On Tuesday the 22nd of February I was at work at our Coffee Smiths Cashel Street store. It was lunch time, which meant my boss, TP, had headed over to our other store at Durham Street to switch stock and run missions with his girlfriend (our other boss) Jane. I was at the back of the store packaging brownie, with a few customers in the store, drinking their coffee, working on stuff, generally all was chill.
Then the whole building (the whole city!) started to shake. We’re well versed in earthquakes since our last one in September 2010, and generally we don’t feel anything in our stores (which are in the bottom of 5-6 storey buildings) unless it’s big- over 5 on the Richter scale. We knew it was big, and with much swearing and yelling, everyone in the store rushed to the doorway. It’s not a comfortable feeling being in the bottom of a big building in an earthquake. While we dashed for the door, all the stock in the front fridge started flying off the shelves, the drinks smashing all over the floor, our pastry dish flying off the counter and clattering on the floor. We were slipping in the mess, swearing our heads off.
To my customers’ credit, when we got to the doorway we all just stayed there, looking on in horror. I remember a conversation with my co-worker Stacey after the last quake about being in the city during an earthquake – that if you were, you were damned if you do and damned if you don’t – if you stay in the building and it collapses you’re screwed, if you run out onto the street and other buildings collapse, you are screwed as you’ll be hit by debris. The doorway is the safest place to be because you can make a split-second judgement as to which way the building/debris will fall and go one way or another. I am sad to say that many people died in the CBD because they ran out into the street, only to be crushed by falling facades.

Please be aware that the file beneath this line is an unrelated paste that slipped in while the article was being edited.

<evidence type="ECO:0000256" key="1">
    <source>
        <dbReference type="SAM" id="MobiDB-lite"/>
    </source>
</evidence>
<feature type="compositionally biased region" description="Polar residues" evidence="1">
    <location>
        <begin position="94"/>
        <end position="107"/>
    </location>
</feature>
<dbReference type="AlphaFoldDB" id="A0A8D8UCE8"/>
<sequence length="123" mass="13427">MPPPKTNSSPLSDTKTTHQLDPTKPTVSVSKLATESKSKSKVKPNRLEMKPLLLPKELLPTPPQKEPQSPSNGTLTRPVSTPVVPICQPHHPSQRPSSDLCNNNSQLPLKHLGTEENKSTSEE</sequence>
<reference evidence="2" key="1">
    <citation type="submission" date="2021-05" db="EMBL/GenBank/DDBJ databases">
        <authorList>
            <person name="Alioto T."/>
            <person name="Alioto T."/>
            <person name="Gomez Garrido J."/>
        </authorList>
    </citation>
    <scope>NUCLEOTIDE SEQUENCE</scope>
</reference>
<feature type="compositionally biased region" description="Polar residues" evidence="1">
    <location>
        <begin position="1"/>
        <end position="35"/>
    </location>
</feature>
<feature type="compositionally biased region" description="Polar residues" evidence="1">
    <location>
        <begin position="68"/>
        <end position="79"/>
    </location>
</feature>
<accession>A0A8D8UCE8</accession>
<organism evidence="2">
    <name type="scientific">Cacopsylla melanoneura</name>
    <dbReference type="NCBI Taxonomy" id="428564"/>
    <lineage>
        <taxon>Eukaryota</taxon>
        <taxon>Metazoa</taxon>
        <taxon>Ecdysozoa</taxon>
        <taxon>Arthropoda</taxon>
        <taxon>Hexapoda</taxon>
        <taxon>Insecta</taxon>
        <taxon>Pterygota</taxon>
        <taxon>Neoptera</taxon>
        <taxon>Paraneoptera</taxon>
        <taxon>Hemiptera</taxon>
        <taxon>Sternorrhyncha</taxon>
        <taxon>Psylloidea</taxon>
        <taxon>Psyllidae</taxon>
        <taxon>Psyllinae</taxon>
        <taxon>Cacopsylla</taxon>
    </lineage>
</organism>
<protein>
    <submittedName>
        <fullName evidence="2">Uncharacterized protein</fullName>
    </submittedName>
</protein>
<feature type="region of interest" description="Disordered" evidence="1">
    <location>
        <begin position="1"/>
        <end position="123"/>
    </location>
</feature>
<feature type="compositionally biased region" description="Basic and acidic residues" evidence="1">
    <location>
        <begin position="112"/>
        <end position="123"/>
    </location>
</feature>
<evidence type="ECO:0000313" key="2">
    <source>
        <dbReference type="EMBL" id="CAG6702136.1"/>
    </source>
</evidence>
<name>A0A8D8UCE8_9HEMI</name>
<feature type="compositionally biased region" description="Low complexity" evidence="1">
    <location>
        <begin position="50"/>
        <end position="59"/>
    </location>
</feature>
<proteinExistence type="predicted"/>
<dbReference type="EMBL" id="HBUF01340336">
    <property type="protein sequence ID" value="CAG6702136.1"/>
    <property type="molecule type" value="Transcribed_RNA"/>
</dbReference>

So, we stood in the doorway, clutching each other and the doorframe, watching the street with mounting horror. There were bricks, glass and mortar falling from the building next door, the building across the street (which had been red-stickered from the last quake) had all its windows blowing out and chunks falling off it. We could hear the almighty rumble as other buildings collapsed, and dust was everywhere. It was like I imagine the Blitz was like. People were screaming, and I can assure you that myself and all my customers were swearing profusely in shock and horror.
As the shaking subsided, one of my customers (the most fabulous Emma) was bewailing the fact she tried to grab her lidless large trim takeaway cappuccino as she fled to the doorframe. Apparently she got it over the other customers, although I seemed unscathed from it! I apologised for my bad language (not very professional!) to which the customers’ response was “we don’t give a f*ck!”
We got out of the building, onto the street, and looked around, appalled. People were spilling into the street and sirens and alarms were going off all around us. I realised that we would be evacuated for sure, so I made a VERY quick dash back into the store to grab the work phone, my bag and locked the back sliding door. I made sure to make it very snappy, I knew to expect aftershocks!